Are Drone Fishing the Future?

One of Hawai'i's most prized game fish is the giant trevally.

Are Drone Fishing the Future?

One of Hawai'i's most prized game fish is the giant trevally. This apex predator is a strong and stubborn one. The fish hides in caves and coral reefs making it difficult to spot when you are fishing from shore. Brandon Barques (35-year-old Honolulu construction worker) knows how to locate it. Barques watches the live video feed from his phone and sends a drone with a fishing line to the surf in search of large sandy canals or depressions on the seafloor. Once he has found the perfect spot, he activates the drone to drop his line. He then calls the drone and waits for it to take a bite.

Anglers call smaller trevally papio. However, fish above 4.5 kg are called ulua. Barques, who has been fishing since his youth, says that he had never caught an ulua before he began using a drone. He finally caught a 54-kilogram giant with the help of his metallic companion. He says drone fishing is a whole new way of doing things. It changes how we fish and how we think.

Over the past decade, drones have become more affordable and recreational fishermen have found a new way of scouting for fish and casting a line. Newer drones can be used for fishing and are waterproof. A submarine drone can be purchased for amateur anglers equipped with sonar and a lure. Although videos may show anglers fishing with drones, they are only light enough to be able to reel in heavy fish such as ulua. They can still carry a hook longer than any expertly cast line.

Barques views fishing with drones just as another difficult skill to master. He says, "I've seen many people give up." They buy a drone for [US] $3,000 and fish for months... but never catch anything. "So I can't claim it's cheating." He said drones have made it possible for people with mobility problems, such as his uncle, to fish ulua.

Barques' enthusiasm for high-tech assistants in fishing is not shared by everyone. Some anglers question the wisdom and fairness in fighting fish with robots.

A user called slonezp posted sarcastically in a 2015 discussion thread at, "Let’s just take all of the sport out sportfishing." Some complain that drones disturb the peaceful atmosphere associated with fishing. One user called them "oversized mosquitoes". However, some recreational fishermen feel drones are no different to other technologies like sonar fish finders or GPS navigation that gives them an advantage.

Recent years have seen a rise in opposition to drone fishing. Many states in the USA, including Oregon and Michigan, have banned drone fishing or hunting. After researchers discovered that drone fishermen were catching sharks like the dusky shark, South Africa passed a ban against drone fishing. A bill was introduced to the Hawai'i legislature this year. It seeks to ban the use of "unmanned aerial vehicle for the purpose of capturing aquatic life." The original bill prohibited drones being used for aerial surveillance. However, the current version allows drones to be used to transport fishing gear, such as lines, bait, and other equipment. Both houses have passed the bill and it is now awaiting the governor's signature.

Barques used to have to paddle past shallow reefs in order to drop his line in deep waters before he began fishing with a drone. This was a dangerous and difficult journey that could prove fatal. Advocates of the ban fear that drones could increase the number fishing lines in deep waters, as it is easier for fishermen to reach that depth. Brian Neilson, administrator of Hawaii Department of Land and Natural Resources Division of Aquatic Resources, said that this might increase the likelihood that a hook will catch a surfer, boater or protected animal like a monk sealing. These issues were there before drones. Neilson claims that his office has received complaints regarding drones in recent times, but it is not clear if they have increased the number.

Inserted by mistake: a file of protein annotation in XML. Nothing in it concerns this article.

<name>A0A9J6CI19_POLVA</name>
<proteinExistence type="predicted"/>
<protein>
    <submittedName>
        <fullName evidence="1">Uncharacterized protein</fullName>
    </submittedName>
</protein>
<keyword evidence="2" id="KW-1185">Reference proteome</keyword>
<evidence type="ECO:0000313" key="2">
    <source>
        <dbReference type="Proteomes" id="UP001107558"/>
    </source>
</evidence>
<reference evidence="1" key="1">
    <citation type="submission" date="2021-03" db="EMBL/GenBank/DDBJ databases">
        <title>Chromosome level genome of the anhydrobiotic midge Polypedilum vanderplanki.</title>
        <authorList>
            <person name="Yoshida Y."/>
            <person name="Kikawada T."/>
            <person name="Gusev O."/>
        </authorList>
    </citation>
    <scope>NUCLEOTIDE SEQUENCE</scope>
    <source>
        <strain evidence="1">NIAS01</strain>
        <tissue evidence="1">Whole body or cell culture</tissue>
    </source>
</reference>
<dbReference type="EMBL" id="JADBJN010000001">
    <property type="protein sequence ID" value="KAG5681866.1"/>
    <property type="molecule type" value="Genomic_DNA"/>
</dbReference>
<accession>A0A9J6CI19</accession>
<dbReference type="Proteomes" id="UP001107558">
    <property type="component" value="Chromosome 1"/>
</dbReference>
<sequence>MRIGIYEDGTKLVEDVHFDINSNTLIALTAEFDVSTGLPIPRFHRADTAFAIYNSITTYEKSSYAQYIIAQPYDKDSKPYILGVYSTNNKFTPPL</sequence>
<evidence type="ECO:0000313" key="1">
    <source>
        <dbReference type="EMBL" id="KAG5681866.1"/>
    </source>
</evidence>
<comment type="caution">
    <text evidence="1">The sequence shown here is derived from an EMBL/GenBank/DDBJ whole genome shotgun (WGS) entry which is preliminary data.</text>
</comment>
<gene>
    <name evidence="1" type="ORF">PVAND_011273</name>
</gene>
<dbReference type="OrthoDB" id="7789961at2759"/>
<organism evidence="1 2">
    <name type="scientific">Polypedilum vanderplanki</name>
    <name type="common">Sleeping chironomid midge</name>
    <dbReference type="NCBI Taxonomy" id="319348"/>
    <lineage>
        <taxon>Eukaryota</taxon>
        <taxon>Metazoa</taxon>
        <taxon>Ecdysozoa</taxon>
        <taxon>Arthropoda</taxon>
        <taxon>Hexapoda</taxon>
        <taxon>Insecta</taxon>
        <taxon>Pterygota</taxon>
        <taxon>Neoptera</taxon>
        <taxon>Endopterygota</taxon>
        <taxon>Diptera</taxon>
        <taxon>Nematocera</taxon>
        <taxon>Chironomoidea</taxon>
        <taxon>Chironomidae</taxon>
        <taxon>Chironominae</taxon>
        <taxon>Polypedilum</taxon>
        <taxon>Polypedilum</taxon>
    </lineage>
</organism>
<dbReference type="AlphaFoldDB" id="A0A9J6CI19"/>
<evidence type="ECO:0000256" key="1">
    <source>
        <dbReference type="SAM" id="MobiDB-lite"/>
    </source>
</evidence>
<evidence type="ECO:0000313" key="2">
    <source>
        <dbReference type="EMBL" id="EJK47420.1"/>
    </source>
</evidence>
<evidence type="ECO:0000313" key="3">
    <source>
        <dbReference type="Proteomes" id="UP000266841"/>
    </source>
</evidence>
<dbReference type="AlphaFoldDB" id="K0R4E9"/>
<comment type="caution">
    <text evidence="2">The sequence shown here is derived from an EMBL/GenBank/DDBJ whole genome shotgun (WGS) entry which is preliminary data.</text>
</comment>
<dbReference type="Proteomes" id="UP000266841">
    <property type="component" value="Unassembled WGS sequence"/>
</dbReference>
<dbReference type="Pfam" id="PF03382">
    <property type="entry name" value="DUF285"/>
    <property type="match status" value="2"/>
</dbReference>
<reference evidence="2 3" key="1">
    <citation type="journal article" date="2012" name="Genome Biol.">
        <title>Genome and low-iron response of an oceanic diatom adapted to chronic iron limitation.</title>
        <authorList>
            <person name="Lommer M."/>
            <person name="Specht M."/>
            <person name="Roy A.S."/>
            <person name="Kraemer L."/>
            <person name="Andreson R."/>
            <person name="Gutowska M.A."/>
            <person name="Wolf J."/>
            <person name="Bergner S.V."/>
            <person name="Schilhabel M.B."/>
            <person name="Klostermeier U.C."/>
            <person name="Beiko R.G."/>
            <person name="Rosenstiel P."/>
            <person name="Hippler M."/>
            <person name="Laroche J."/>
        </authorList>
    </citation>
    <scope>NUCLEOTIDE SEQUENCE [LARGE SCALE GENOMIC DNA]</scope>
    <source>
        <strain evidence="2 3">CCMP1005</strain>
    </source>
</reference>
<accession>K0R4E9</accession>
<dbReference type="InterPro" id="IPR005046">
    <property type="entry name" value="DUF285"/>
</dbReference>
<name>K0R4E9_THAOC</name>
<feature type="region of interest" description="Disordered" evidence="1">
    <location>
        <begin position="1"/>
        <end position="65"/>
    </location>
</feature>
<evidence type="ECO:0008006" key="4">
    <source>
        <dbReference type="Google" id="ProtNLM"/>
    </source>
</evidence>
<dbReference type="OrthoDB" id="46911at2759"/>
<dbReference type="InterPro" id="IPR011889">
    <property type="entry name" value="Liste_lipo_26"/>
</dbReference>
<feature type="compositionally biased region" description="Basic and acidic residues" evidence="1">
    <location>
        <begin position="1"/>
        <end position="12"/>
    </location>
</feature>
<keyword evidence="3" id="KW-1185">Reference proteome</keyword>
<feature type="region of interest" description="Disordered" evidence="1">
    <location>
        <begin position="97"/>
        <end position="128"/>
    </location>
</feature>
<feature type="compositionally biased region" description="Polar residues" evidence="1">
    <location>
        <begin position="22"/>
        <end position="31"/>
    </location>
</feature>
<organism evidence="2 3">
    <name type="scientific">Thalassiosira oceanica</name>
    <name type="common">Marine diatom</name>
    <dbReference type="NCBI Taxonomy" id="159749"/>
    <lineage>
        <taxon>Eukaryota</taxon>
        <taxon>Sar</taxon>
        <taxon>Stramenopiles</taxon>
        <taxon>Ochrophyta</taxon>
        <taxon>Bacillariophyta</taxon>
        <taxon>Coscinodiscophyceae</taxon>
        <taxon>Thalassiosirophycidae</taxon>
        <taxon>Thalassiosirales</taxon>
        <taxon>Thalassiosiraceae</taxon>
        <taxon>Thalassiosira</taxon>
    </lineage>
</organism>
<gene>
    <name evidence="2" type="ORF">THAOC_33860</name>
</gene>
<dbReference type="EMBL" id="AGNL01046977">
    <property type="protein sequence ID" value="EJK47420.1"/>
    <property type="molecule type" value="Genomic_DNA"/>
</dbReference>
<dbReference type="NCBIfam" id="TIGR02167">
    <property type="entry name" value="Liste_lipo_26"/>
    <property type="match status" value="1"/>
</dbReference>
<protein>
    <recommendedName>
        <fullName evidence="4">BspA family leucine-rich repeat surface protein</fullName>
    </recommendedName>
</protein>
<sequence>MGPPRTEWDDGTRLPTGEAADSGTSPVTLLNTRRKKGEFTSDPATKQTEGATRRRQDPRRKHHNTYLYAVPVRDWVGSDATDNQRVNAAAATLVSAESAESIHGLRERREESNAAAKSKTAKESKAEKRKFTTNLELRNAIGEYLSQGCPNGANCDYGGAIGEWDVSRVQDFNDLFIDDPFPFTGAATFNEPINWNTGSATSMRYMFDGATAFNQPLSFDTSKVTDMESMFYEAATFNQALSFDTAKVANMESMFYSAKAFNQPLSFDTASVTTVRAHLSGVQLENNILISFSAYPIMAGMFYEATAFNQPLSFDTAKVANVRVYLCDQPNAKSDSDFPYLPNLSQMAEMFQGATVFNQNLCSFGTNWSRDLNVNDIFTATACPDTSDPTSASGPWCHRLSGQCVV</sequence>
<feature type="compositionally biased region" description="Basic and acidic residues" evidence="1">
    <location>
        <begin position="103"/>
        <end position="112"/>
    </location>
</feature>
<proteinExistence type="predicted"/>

Leimana Date, executive director at the Aha Moku Advisory Committee (an administrative body of the Hawaiian state government that advises about environmental issues), said that drone fishing is a growing concern for Indigenous people. Native Hawaiians have a tradition of preserving certain areas in the ocean for fishing. She says, "If you have an autonomous drone that can find these areas, then it will be raided by people who don't care about the cultural aspects of the area."

Alexander Winkler (a marine ecologist from the Algarve Centre of Marine Sciences, Portugal) said that drone fishing is emerging against the background of increasing scientific understanding of recreational fishing and not just commercial fishing.

Winkler says drones are not the only technology that has revolutionized sportfishing over recent years. He also mentions improved hooks and scented lures. Social media can be used by fishers to share tips and fish spots. Winkler says that WhatsApp can't be banned for fishing. He believes that drone fishing might have a future once governments understand how to control it.

Drone fishing is gaining popularity in Hawai'i, and elsewhere, despite the opposition. Barques still occasionally catches the side-eye while fishing from the beach. He says, "Just those people who cast every weekend and never catch one." "And then, I invite them with me."

This article comes from Hakai Magazine. It is an online publication that covers science and society in coastal ecosystems. You can find more stories like these at

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